When they confront him, he reveals that she is right. All along, he’s been infiltrating enemy worlds and using his psychic powers to bend people to his will. Initially, this served the purpose of making sure his forces met with minimal resistance, but when they began searching for the Second Foundation, his plans changed. He knows that this contingency group, which Seldon apparently kept a secret, still constitutes a threat to him. He declares that he will find it in time, and let’s them go as they are no threat to him or his plans.

Summary:
In many respects, this book built upon the strengths of the original. In the first story, it reestablished its roots in Gibbons seminal study The Decline and Fall of the Roman Empire. In keeping with the series’ Romanesque theme, he also adapted the tale of Emperor Justinian I and General Belisarius through the characters of Cleon II and Riose. In addition, it extended it’s commitment to the concept of psychohistory, how all things were essentially foreseen by Seldon and prepared for. The way Devers runs about hoping to fulfill said plan, only to find that it unfolded naturally, was quite apt at demonstrating this. Much like Frank Herbert’s portrayal of the prescient trap, the pre-deterministic nature of the story is interesting, even if it is at a times a little convenient and contrived.

And the story provides a pretty fitting diversion with the introduction of the Mule. After a book and a half of being told that the Foundation is pretty much sacrosanct and unassailable, Asimov throws a wrench into the works that demonstrates that the vaunted science of psychohistory is not in fact perfect. The explanation given for this is also quite interesting, in that it  that it circumvents whatever pretense Asimov made earlier about the infallibility of psychohistory.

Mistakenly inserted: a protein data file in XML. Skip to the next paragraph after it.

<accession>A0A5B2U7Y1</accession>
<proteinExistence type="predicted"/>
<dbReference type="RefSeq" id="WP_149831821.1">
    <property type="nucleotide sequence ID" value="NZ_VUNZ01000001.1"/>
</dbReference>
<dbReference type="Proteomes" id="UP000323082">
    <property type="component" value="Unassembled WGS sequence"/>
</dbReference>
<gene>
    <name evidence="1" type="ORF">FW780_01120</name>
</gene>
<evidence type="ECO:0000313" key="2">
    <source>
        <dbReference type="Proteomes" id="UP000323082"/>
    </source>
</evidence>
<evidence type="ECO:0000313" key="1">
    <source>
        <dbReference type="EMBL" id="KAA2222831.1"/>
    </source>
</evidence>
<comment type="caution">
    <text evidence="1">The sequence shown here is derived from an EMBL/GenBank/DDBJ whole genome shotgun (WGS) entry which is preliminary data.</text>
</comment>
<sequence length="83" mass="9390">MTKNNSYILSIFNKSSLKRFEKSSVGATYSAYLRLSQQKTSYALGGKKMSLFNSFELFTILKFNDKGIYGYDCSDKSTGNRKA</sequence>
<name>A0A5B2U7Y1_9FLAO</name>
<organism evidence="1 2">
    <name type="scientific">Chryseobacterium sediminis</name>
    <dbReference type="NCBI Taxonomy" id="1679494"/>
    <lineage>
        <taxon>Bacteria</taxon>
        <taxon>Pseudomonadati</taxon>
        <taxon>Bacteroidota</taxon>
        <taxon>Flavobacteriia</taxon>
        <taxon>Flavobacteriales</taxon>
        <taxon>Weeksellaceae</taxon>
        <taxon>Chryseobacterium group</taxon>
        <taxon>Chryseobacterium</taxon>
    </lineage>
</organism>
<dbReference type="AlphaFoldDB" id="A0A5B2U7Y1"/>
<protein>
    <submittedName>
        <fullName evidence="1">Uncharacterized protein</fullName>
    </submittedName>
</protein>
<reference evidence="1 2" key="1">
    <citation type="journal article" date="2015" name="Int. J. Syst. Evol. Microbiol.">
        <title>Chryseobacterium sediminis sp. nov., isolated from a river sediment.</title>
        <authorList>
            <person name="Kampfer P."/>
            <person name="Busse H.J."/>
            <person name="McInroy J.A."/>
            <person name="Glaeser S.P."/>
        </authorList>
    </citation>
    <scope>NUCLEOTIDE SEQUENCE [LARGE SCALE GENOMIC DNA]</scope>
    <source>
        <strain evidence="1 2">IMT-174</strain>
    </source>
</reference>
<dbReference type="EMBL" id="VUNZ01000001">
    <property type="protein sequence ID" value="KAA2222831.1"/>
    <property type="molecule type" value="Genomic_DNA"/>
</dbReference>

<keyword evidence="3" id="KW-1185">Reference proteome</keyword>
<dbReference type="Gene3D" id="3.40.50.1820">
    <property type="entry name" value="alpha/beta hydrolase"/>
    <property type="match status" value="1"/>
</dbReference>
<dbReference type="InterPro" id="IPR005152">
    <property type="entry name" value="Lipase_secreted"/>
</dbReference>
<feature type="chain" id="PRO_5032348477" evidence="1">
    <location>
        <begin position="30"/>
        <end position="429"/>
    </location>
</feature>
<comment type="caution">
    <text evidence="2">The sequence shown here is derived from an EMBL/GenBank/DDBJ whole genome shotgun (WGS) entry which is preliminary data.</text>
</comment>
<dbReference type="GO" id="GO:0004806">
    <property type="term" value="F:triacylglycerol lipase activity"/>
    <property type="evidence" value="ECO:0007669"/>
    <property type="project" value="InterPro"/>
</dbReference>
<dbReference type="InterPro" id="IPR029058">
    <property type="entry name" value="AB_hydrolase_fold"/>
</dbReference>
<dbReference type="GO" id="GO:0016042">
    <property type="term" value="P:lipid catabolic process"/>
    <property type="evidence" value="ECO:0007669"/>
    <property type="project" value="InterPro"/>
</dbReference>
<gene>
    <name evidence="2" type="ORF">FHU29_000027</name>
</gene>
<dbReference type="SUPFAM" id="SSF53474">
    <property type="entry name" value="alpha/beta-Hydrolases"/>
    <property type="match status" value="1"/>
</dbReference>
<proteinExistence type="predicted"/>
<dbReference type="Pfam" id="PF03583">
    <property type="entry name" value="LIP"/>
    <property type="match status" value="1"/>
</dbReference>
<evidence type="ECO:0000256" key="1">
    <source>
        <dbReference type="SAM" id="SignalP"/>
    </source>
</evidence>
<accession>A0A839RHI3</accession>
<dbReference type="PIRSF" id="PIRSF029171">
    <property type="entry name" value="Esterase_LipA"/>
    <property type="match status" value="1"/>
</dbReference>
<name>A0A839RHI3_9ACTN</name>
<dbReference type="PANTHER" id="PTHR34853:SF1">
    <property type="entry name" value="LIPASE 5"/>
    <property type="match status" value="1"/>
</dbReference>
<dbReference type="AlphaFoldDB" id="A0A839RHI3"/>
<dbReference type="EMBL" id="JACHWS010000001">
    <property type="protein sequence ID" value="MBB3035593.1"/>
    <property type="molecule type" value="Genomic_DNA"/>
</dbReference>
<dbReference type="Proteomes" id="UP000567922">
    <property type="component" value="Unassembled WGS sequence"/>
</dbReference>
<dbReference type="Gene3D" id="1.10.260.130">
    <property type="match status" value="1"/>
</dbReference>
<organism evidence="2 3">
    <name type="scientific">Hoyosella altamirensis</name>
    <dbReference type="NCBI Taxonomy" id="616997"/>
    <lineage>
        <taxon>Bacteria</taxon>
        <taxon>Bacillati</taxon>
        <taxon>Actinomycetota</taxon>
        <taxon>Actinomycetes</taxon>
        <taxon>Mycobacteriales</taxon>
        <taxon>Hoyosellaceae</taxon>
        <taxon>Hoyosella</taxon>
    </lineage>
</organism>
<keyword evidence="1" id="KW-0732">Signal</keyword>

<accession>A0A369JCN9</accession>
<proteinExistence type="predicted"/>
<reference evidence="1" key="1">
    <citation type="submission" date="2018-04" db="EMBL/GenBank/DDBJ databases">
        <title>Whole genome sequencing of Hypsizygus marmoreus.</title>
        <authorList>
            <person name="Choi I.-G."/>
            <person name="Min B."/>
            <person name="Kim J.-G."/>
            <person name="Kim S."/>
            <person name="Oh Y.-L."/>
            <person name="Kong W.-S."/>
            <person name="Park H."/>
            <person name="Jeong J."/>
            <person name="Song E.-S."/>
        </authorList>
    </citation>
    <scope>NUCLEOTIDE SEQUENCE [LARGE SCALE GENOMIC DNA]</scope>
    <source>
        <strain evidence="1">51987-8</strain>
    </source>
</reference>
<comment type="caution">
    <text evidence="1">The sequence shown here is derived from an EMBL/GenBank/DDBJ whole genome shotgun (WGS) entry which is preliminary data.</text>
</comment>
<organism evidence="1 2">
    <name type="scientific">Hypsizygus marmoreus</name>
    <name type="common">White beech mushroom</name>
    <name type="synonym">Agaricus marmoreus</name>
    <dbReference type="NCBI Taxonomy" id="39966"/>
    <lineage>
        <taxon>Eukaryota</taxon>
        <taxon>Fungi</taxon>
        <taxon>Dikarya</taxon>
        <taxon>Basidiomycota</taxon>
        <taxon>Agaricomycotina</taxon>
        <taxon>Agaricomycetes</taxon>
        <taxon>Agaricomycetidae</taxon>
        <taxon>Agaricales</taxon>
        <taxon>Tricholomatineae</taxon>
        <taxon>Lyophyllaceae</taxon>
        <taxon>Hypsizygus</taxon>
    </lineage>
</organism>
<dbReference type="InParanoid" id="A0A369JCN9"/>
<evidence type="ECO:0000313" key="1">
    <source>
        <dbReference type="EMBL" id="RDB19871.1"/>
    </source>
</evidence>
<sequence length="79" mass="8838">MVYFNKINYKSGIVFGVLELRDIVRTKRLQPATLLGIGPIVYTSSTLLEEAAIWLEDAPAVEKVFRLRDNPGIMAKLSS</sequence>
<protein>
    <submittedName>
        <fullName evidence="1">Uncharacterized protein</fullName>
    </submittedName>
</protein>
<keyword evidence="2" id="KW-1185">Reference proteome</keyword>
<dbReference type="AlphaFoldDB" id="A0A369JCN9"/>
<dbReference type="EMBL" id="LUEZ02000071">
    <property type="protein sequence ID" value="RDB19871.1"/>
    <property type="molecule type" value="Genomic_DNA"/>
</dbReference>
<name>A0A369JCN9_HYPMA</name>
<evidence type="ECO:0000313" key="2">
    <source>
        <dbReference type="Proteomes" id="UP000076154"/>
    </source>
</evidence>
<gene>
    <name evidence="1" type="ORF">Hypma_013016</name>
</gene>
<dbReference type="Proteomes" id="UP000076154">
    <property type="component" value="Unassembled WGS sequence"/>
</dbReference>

Essentially, Seldon’s psychohistory was based in part on the notion that humanity’s biological nature would remain fixed for the period his Plan accounted for. What he did not plan for was any spontaneous mutations or sudden divergence in human evolution which would allow for the emergence of individuals which psychic powers. Hence, the arrival of the Mule threw his Plan into disarray by creating a second power which could very well threaten to take over the Galaxy.

But of course, there is a slimmer of hope presented with the existence of a Second Foundation. Whereas the first was something that was out in the open that would openly abide by Sheldon’s Plan, the second was something that was meant to operate behind the scenes; their purpose was to see to the maintenance of the Plan if the worst should happen and the Foundation fell.

But just to play Devil’s Advocate here, these characteristics do open the story up to accusations of inconsistency. In one book, we are basically told that the Plan accounted for everything, didn’t account for everything, but did account for everything after all. Three twists in one book is a bit much. In fact, it would have been better if the first story had been included as part of the original Foundation since it felt like the real closing chapter to Act I.

And, to venture beyond the second book for just a second, this happens yet again in book III. There, as with here, the story is broken into two parts, with the first concluding the Mule thread and the second capping off the story. In both cases, I couldn’t help but feel that the story was cut and pasted in a way which seemed unnatural. But fixing that would have required a rewrite, not a simple case of restructuring. So in the end, this book is something you have to swallow as a whole, structure, twists and all. It’s a good read, a fitting sequel to the first book, and like all of Asimov’s work, accessible and entertaining.